Ridley Scott provides a timely reminder of why he is such a celebrated director with The Martian. The film is a wildly entertaining science-fiction adventure.
Astronaut Mark Watney is part of manned mission to Mars. When a storm hits the planet, the crew decide to leave, with Mark presumed dead. Mark has to use all his skills to stay alive on the barren planet whilst trying to signal to Earth that he is alive…
Adapted from Andy Weir’s novel, The Martian is an engaging and entertaining film. Drew Goddard was a good choice to pen the screenplay. The script is frequently funny, with a wonderful ease when switching tone. Like Gravity, there could be a worry of how the film will remain compelling, given the premise. However, it does this with aplomb. The contrasting tales of survival and rescue work well to keep viewers engaged and introduce the necessary supporting characters.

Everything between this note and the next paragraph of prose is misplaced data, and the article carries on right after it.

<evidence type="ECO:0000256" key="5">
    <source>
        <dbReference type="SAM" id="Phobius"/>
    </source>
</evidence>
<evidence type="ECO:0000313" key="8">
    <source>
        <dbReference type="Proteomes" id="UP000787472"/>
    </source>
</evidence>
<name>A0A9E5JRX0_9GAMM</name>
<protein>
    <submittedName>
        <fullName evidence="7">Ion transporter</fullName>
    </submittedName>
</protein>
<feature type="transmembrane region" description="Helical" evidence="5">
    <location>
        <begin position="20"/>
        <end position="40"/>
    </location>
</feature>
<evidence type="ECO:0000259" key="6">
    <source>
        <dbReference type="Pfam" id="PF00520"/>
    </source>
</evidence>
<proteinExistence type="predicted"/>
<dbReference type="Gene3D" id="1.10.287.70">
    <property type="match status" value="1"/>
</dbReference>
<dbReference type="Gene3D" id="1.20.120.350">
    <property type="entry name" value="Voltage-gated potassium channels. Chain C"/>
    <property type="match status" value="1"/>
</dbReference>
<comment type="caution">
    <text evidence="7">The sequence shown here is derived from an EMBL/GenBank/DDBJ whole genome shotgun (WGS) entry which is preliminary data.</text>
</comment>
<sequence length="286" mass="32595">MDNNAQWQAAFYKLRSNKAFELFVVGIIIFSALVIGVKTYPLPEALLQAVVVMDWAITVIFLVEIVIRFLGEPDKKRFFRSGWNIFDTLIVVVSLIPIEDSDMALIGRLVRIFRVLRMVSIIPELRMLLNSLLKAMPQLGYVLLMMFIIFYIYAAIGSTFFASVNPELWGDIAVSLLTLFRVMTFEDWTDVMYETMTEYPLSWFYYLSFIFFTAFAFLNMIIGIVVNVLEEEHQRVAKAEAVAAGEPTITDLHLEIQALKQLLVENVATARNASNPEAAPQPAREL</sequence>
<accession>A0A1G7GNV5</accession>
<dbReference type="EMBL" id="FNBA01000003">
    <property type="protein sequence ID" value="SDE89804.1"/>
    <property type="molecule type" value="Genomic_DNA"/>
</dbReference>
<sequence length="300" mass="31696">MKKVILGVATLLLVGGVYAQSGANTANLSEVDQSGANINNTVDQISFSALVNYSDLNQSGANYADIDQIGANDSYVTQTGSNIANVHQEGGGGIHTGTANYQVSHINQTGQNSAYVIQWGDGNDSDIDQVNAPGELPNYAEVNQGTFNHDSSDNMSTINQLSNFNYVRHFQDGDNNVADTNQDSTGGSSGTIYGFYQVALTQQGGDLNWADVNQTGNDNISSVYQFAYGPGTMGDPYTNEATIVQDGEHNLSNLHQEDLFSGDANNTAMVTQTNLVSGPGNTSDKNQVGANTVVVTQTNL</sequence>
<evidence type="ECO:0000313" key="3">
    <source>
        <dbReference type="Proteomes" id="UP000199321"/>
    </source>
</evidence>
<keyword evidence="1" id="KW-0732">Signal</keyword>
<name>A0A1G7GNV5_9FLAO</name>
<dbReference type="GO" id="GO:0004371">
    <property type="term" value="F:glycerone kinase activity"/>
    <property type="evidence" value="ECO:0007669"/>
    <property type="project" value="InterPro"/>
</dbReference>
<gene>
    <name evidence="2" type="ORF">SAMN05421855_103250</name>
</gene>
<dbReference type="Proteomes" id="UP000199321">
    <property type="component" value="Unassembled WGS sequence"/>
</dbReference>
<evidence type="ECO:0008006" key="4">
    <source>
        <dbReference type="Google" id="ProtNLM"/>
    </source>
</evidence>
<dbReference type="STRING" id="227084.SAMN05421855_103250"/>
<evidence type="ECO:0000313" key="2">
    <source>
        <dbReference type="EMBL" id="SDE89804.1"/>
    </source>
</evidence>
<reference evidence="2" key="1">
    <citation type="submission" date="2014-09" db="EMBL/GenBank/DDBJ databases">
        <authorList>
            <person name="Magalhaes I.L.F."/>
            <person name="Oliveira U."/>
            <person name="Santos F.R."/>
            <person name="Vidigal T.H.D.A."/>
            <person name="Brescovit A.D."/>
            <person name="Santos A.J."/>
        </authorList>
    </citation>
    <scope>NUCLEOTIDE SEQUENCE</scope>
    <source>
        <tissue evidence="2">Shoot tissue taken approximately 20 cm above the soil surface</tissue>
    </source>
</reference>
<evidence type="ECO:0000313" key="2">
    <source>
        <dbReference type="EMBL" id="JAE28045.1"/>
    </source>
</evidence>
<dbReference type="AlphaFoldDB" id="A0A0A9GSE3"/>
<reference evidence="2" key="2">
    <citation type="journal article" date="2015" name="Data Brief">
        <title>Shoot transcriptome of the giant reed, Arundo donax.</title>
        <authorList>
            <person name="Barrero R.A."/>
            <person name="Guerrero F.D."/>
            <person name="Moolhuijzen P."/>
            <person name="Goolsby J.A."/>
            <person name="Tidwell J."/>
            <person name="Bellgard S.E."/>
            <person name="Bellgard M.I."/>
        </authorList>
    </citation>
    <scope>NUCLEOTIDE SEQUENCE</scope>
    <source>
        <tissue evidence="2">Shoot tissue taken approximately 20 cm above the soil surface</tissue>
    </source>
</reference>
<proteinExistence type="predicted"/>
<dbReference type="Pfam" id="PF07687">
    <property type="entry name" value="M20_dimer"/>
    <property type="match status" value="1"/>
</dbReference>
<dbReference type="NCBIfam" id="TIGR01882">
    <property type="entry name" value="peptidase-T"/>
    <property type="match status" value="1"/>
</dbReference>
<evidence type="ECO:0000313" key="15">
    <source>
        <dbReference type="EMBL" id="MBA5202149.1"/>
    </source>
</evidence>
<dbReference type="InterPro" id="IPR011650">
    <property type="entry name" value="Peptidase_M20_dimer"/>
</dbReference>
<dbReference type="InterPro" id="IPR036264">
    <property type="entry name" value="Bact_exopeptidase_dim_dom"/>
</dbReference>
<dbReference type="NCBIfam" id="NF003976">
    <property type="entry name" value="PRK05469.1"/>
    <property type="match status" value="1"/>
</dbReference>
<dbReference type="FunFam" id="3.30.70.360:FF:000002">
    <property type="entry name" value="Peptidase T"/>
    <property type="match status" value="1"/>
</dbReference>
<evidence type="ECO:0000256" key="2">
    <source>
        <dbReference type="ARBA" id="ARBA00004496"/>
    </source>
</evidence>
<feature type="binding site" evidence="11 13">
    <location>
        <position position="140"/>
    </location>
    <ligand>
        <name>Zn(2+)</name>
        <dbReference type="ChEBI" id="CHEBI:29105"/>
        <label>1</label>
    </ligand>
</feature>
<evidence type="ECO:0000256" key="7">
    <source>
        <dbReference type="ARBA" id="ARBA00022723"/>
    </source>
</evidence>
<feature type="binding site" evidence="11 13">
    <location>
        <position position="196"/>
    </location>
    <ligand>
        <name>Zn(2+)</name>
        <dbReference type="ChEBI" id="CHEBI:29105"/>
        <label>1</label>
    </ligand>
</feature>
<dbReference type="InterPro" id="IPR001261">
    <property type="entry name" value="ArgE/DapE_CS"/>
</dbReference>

Ridley Scott directs the film skilfully, ensuring good pacing over the two hours plus running time. Despite the period of time that The Martian covers, the film never feels as if it is dragging. During the film there is tension, action and amusement. The Martian ramps the pressure up for the conclusion, enthralling the audience for its finale.
Cinematography in The Martian is excellent. Dariusz Wolski photographs the landscape in a way that demands to be seen on the big screen. The sound is also great, from design to score to soundtrack. The latter is an unusual accompaniment, but it works exceptionally well.
Matt Damon delivers a decent performance as Watney, being the sole performer in many of his scenes. The supporting cast are also good, Michael Peña provides the laughs, whilst Jessica Chastain, Chiwetel Ejiofor and Jeff Daniels are well cast in their respective roles.
Ridley Scott proved his talent working in the space medium with Alien. The Martian is a different time of science fiction movie, but one that also beguiles its audience.